Growing up in Manila, it was almost a given to treat the time as a vague guideline instead of an exact point in the day. If a party invitation says it starts at 9 pm that would usually mean 11:00, and showing up on time meant one would be waiting for everyone else and making a fool of herself.
I did that once at my prom. My date and I got the Adam & Eve Award for being “the first couple” to arrive.
Even in work situations, each time requirement seemed to be subject to a variety of excuses – traffic, coding, not having a driver, “I don’t have a watch,” and so on. It was strange to me that people got away with these excuses, but it seemed like a way of life. It wasn’t until I moved to the US that there were actually repercussions to tardiness.
I was recently reminded of “Filipino time” when a Filipina friend who had just moved to New York sent me a text message 10 minutes before our 3 pm meeting time to say that she was just leaving from her home an hour-and-a-half away. I was already waiting for her at our meeting spot, so my wife and I just rolled our eyes, shrugged and said, “Pinoy talaga (Truly Filipino).”
Where does ‘Filipino time’ come from?
Some references date the origins of the term “Filipino time” back to the Spanish period when Filipino Indios were asked to appear at gatherings 30 minutes to an hour later than their Spanish colonizers. Whether or not the term has been around for centuries, it is pretty much understood that in the Philippines there is an allowance of 1-2 hours from the set time of a meeting or an event.
Other parts of the world also have their own relaxed nature when it comes to time so we are not unique in this predicament. In my travels I have heard the mention of “Caribbean time,” “Portuguese time,” “Italian time,” and “Brazilian time,” usually within a warning at the beginning of the trip to not be so inflexible when it comes to the clock.
Apparently, how different cultures approach time greatly influences their citizens’ punctuality. Spanish and Italian cultures, for example, understand time as a guideline and not a fixed point, and definitely not something that is expendable.
I’ve seen this in Hispanic cultures and countries where there is bigger value placed on the conversation at lunch or the importance of siesta than whether or not a place of business opens exactly when the sign on their door says so.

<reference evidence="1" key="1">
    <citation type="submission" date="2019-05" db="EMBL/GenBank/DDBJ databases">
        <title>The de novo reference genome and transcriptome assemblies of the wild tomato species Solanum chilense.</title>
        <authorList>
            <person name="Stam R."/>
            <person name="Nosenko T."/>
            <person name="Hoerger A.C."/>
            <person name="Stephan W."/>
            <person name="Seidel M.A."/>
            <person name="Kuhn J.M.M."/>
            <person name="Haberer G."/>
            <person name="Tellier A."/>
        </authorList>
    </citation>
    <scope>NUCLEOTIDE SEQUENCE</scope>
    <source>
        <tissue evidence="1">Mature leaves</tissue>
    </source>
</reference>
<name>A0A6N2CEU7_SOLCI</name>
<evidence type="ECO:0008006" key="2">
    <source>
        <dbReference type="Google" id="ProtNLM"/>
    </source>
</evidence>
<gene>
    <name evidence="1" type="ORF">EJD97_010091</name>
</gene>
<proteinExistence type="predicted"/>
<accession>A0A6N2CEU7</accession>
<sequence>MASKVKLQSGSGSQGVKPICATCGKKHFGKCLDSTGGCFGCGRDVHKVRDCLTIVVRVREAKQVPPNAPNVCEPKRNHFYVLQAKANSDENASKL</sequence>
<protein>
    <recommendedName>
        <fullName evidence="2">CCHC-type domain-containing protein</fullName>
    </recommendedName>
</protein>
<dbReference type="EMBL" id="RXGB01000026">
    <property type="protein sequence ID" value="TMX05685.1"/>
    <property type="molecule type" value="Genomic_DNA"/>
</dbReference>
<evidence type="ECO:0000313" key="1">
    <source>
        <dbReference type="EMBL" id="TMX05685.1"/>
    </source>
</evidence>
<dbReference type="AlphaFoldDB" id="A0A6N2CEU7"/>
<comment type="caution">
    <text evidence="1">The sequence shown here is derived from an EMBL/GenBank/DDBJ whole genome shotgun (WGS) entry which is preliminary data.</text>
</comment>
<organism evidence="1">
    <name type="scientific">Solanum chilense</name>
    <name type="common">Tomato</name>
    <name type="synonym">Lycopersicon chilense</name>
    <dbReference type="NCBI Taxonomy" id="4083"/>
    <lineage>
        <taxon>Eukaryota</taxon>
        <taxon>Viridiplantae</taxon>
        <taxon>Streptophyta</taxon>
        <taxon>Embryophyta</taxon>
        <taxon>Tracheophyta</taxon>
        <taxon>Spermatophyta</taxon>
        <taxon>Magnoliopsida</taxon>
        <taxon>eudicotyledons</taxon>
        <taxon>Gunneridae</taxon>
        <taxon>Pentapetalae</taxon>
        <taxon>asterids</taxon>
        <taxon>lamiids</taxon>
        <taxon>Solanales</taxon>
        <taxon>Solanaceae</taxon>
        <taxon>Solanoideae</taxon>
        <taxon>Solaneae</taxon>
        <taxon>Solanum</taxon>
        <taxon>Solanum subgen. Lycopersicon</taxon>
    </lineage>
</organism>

The American/Swiss/German concept of time, on the other hand, is linear and expendable. Time is considered “wasted” if no actions are performed or if no decisions are made during a period allotted for a particular objective.
That makes me wonder: is tardiness truly cultural, and therefore endemic to a particular country? Is there no way for Filipinos to arrive on time?
Growing up punctual
When I was a child and my family of 6 had to go somewhere, my father would set a time when everybody had to be inside the car. If you were not in the car by say, 11 am, the car would start and drive off without you. No reminders, no grace periods, and no explanations. It was ingrained in me and my siblings at a very young age that there are consequences to tardiness, and if you are 3 seconds late, you will get left behind.
It took me a while to realize that not everyone had this internal time consciousness that obliged me to show up on time regardless of whether anyone else would do the same. I found that most people are more flexible with time and give allowances to themselves and to others when it comes to lateness.
In a time-lax culture such as in the Philippines, this leaves the punctual person annoyed by the tardiness of others. But because he is the minority, he is the one regarded as inflexible, obsessive, and accused of nitpicking when he complains about the lateness of others.
Tardiness in the workplace
One’s concept of time isn’t as evident as it is in the workplace or in business settings. In the office, unless there is a punctual manager to implement them, rules about being on time will fail. Nobody wants to show up on time when the punctual person will only end up waiting for the rest to arrive. Like all management directives, the initiative must come from the top.
Here are some tips to improve punctuality where tardiness is endemic.
1) Install a clock
Hang one above the doorway where everyone can see the late person coming in. Peer pressure works well for tardiness, because it is shameful to appear like a slacker when everyone else is witness to it.
2) Accept no excuses for tardiness
Treat lateness as an offense that is a result of irresponsibility. Do not accept one excuse over the other, like “traffic,” or “no driver,” or “no train.” The truth is, save for the real emergency, all lateness is a result of bad preparation or poor time management.
3) Consequences must exist
Punctuality is the most visible indicator of one’s commitment to her job. If there are no firm penalties for tardiness, it sends a message that punctuality is not a priority for the company.
It is difficult to believe that as a worker, one would have the courtesy and commitment for anything else if he begins his day unable to make it in on time. Woody Allen once said, “Eighty percent of success is showing up.” It’s hard to think of a habitually late person as anything other than irresponsible.
A personal commitment
Whether in the professional or personal setting, a tardy person disrespects everyone else’s effort to be on time.
He disregards the time others spend waiting for him, and is inconsiderate of their other commitments.
A look at the psychological factors affecting one’s nature to be early or late may help in addressing one’s punctuality, but in the end it is simply a matter of whether one’s tardiness has consequences, or if it’s “Okay lang, na-traffic lang naman (It’s okay, he/she just hit some traffic).”
Are you often early or often late? Is tardiness endemic in your workplace? What do you think causes “Filipino time”? Tell us in the comments below. – Rappler.com